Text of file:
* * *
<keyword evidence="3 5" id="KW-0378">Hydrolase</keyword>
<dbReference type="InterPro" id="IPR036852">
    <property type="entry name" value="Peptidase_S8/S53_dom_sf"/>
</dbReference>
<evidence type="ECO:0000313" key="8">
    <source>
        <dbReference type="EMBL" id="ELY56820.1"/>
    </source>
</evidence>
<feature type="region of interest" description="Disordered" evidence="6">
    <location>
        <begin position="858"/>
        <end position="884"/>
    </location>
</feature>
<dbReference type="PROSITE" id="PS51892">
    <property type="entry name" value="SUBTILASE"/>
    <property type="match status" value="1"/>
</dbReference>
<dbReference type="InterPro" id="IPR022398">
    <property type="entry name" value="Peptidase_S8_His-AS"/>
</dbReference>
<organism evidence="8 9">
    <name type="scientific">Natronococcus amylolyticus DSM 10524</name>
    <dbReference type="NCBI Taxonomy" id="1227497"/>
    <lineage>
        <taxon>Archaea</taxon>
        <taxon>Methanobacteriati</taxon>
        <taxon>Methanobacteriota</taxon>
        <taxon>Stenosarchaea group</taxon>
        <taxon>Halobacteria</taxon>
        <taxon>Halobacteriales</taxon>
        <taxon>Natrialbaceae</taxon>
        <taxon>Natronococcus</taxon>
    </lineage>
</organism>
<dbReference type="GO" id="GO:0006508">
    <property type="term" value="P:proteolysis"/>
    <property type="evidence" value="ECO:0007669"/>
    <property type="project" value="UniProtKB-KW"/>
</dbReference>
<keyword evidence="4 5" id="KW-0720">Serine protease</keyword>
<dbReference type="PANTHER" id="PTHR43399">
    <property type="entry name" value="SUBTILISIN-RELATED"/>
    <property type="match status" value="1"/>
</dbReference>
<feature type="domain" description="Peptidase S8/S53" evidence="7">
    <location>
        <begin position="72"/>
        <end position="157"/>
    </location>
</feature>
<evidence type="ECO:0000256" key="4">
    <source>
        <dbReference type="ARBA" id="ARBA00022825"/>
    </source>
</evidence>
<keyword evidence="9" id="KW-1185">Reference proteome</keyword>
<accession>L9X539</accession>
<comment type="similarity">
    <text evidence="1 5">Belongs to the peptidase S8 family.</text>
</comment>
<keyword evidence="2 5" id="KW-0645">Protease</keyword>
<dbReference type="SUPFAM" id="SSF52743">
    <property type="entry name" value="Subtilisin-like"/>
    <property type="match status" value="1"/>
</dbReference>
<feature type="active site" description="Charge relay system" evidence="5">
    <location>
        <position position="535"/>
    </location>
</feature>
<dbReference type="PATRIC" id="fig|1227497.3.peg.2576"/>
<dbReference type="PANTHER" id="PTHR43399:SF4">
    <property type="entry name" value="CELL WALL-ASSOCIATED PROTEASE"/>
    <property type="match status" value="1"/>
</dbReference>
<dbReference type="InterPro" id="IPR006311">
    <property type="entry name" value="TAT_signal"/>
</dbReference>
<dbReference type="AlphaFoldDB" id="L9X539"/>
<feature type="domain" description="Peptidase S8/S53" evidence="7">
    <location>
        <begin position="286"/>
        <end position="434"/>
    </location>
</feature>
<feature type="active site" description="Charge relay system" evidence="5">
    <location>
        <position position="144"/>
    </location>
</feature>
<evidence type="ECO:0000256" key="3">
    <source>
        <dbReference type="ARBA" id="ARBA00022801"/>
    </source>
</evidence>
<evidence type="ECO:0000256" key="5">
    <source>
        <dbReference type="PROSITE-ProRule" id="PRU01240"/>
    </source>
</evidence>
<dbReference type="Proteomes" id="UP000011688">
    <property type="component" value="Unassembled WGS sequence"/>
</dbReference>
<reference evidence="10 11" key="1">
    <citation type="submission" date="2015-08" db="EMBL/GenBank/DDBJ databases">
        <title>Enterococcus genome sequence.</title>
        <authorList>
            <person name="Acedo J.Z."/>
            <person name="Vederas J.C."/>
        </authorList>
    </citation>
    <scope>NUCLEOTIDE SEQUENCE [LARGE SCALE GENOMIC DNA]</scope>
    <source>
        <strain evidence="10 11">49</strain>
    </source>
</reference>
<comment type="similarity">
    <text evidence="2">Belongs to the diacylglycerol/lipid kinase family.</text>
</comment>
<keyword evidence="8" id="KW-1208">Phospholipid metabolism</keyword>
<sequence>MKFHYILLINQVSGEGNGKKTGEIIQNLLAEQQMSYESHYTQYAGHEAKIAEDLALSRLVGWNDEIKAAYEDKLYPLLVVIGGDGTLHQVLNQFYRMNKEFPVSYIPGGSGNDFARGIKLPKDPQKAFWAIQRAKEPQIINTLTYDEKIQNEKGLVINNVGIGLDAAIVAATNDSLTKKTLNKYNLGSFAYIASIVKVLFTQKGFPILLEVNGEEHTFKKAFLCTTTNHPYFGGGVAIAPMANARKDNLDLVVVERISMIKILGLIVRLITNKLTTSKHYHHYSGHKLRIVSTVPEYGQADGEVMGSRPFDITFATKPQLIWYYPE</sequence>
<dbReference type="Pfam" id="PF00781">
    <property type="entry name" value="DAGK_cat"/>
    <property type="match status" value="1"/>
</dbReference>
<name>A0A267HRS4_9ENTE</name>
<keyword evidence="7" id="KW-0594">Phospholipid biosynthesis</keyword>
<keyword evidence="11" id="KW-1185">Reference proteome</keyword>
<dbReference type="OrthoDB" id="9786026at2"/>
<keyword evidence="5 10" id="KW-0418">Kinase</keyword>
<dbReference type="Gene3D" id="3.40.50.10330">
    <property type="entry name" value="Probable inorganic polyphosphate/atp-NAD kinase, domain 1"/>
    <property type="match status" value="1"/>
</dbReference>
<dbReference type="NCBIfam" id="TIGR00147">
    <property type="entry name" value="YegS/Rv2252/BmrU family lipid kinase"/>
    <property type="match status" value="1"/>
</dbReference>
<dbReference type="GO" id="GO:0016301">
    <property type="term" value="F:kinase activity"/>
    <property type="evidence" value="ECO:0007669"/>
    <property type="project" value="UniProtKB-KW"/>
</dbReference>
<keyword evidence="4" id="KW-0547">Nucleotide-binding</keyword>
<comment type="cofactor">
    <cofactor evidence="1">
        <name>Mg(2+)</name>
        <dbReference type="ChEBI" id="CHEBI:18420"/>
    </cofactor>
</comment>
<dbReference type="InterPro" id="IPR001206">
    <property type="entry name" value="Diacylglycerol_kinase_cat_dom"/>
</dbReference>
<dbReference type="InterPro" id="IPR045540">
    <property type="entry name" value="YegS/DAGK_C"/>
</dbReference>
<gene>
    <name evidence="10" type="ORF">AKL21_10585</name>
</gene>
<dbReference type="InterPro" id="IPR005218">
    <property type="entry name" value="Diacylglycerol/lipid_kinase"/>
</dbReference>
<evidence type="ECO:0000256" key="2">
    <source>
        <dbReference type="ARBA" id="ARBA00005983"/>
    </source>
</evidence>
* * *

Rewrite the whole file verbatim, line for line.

<keyword evidence="3 5" id="KW-0378">Hydrolase</keyword>
<dbReference type="InterPro" id="IPR036852">
    <property type="entry name" value="Peptidase_S8/S53_dom_sf"/>
</dbReference>
<evidence type="ECO:0000313" key="8">
    <source>
        <dbReference type="EMBL" id="ELY56820.1"/>
    </source>
</evidence>
<feature type="region of interest" description="Disordered" evidence="6">
    <location>
        <begin position="858"/>
        <end position="884"/>
    </location>
</feature>
<dbReference type="PROSITE" id="PS51892">
    <property type="entry name" value="SUBTILASE"/>
    <property type="match status" value="1"/>
</dbReference>
<dbReference type="InterPro" id="IPR022398">
    <property type="entry name" value="Peptidase_S8_His-AS"/>
</dbReference>
<organism evidence="8 9">
    <name type="scientific">Natronococcus amylolyticus DSM 10524</name>
    <dbReference type="NCBI Taxonomy" id="1227497"/>
    <lineage>
        <taxon>Archaea</taxon>
        <taxon>Methanobacteriati</taxon>
        <taxon>Methanobacteriota</taxon>
        <taxon>Stenosarchaea group</taxon>
        <taxon>Halobacteria</taxon>
        <taxon>Halobacteriales</taxon>
        <taxon>Natrialbaceae</taxon>
        <taxon>Natronococcus</taxon>
    </lineage>
</organism>
<dbReference type="GO" id="GO:0006508">
    <property type="term" value="P:proteolysis"/>
    <property type="evidence" value="ECO:0007669"/>
    <property type="project" value="UniProtKB-KW"/>
</dbReference>
<keyword evidence="4 5" id="KW-0720">Serine protease</keyword>
<dbReference type="PANTHER" id="PTHR43399">
    <property type="entry name" value="SUBTILISIN-RELATED"/>
    <property type="match status" value="1"/>
</dbReference>
<feature type="domain" description="Peptidase S8/S53" evidence="7">
    <location>
        <begin position="72"/>
        <end position="157"/>
    </location>
</feature>
<evidence type="ECO:0000256" key="4">
    <source>
        <dbReference type="ARBA" id="ARBA00022825"/>
    </source>
</evidence>
<keyword evidence="9" id="KW-1185">Reference proteome</keyword>
<accession>L9X539</accession>
<comment type="similarity">
    <text evidence="1 5">Belongs to the peptidase S8 family.</text>
</comment>
<keyword evidence="2 5" id="KW-0645">Protease</keyword>
<dbReference type="SUPFAM" id="SSF52743">
    <property type="entry name" value="Subtilisin-like"/>
    <property type="match status" value="1"/>
</dbReference>
<feature type="active site" description="Charge relay system" evidence="5">
    <location>
        <position position="535"/>
    </location>
</feature>
<dbReference type="PATRIC" id="fig|1227497.3.peg.2576"/>
<dbReference type="PANTHER" id="PTHR43399:SF4">
    <property type="entry name" value="CELL WALL-ASSOCIATED PROTEASE"/>
    <property type="match status" value="1"/>
</dbReference>
<dbReference type="InterPro" id="IPR006311">
    <property type="entry name" value="TAT_signal"/>
</dbReference>
<dbReference type="AlphaFoldDB" id="L9X539"/>
<feature type="domain" description="Peptidase S8/S53" evidence="7">
    <location>
        <begin position="286"/>
        <end position="434"/>
    </location>
</feature>
<feature type="active site" description="Charge relay system" evidence="5">
    <location>
        <position position="144"/>
    </location>
</feature>
<evidence type="ECO:0000256" key="3">
    <source>
        <dbReference type="ARBA" id="ARBA00022801"/>
    </source>
</evidence>
<evidence type="ECO:0000256" key="5">
    <source>
        <dbReference type="PROSITE-ProRule" id="PRU01240"/>
    </source>
</evidence>
<dbReference type="Proteomes" id="UP000011688">
    <property type="component" value="Unassembled WGS sequence"/>
</dbReference>
<reference evidence="10 11" key="1">
    <citation type="submission" date="2015-08" db="EMBL/GenBank/DDBJ databases">
        <title>Enterococcus genome sequence.</title>
        <authorList>
            <person name="Acedo J.Z."/>
            <person name="Vederas J.C."/>
        </authorList>
    </citation>
    <scope>NUCLEOTIDE SEQUENCE [LARGE SCALE GENOMIC DNA]</scope>
    <source>
        <strain evidence="10 11">49</strain>
    </source>
</reference>
<comment type="similarity">
    <text evidence="2">Belongs to the diacylglycerol/lipid kinase family.</text>
</comment>
<keyword evidence="8" id="KW-1208">Phospholipid metabolism</keyword>
<sequence>MKFHYILLINQVSGEGNGKKTGEIIQNLLAEQQMSYESHYTQYAGHEAKIAEDLALSRLVGWNDEIKAAYEDKLYPLLVVIGGDGTLHQVLNQFYRMNKEFPVSYIPGGSGNDFARGIKLPKDPQKAFWAIQRAKEPQIINTLTYDEKIQNEKGLVINNVGIGLDAAIVAATNDSLTKKTLNKYNLGSFAYIASIVKVLFTQKGFPILLEVNGEEHTFKKAFLCTTTNHPYFGGGVAIAPMANARKDNLDLVVVERISMIKILGLIVRLITNKLTTSKHYHHYSGHKLRIVSTVPEYGQADGEVMGSRPFDITFATKPQLIWYYPE</sequence>
<dbReference type="Pfam" id="PF00781">
    <property type="entry name" value="DAGK_cat"/>
    <property type="match status" value="1"/>
</dbReference>
<name>A0A267HRS4_9ENTE</name>
<keyword evidence="7" id="KW-0594">Phospholipid biosynthesis</keyword>
<keyword evidence="11" id="KW-1185">Reference proteome</keyword>
<dbReference type="OrthoDB" id="9786026at2"/>
<keyword evidence="5 10" id="KW-0418">Kinase</keyword>
<dbReference type="Gene3D" id="3.40.50.10330">
    <property type="entry name" value="Probable inorganic polyphosphate/atp-NAD kinase, domain 1"/>
    <property type="match status" value="1"/>
</dbReference>
<dbReference type="NCBIfam" id="TIGR00147">
    <property type="entry name" value="YegS/Rv2252/BmrU family lipid kinase"/>
    <property type="match status" value="1"/>
</dbReference>
<dbReference type="GO" id="GO:0016301">
    <property type="term" value="F:kinase activity"/>
    <property type="evidence" value="ECO:0007669"/>
    <property type="project" value="UniProtKB-KW"/>
</dbReference>
<keyword evidence="4" id="KW-0547">Nucleotide-binding</keyword>
<comment type="cofactor">
    <cofactor evidence="1">
        <name>Mg(2+)</name>
        <dbReference type="ChEBI" id="CHEBI:18420"/>
    </cofactor>
</comment>
<dbReference type="InterPro" id="IPR001206">
    <property type="entry name" value="Diacylglycerol_kinase_cat_dom"/>
</dbReference>
<dbReference type="InterPro" id="IPR045540">
    <property type="entry name" value="YegS/DAGK_C"/>
</dbReference>
<gene>
    <name evidence="10" type="ORF">AKL21_10585</name>
</gene>
<dbReference type="InterPro" id="IPR005218">
    <property type="entry name" value="Diacylglycerol/lipid_kinase"/>
</dbReference>
<evidence type="ECO:0000256" key="2">
    <source>
        <dbReference type="ARBA" id="ARBA00005983"/>
    </source>
</evidence>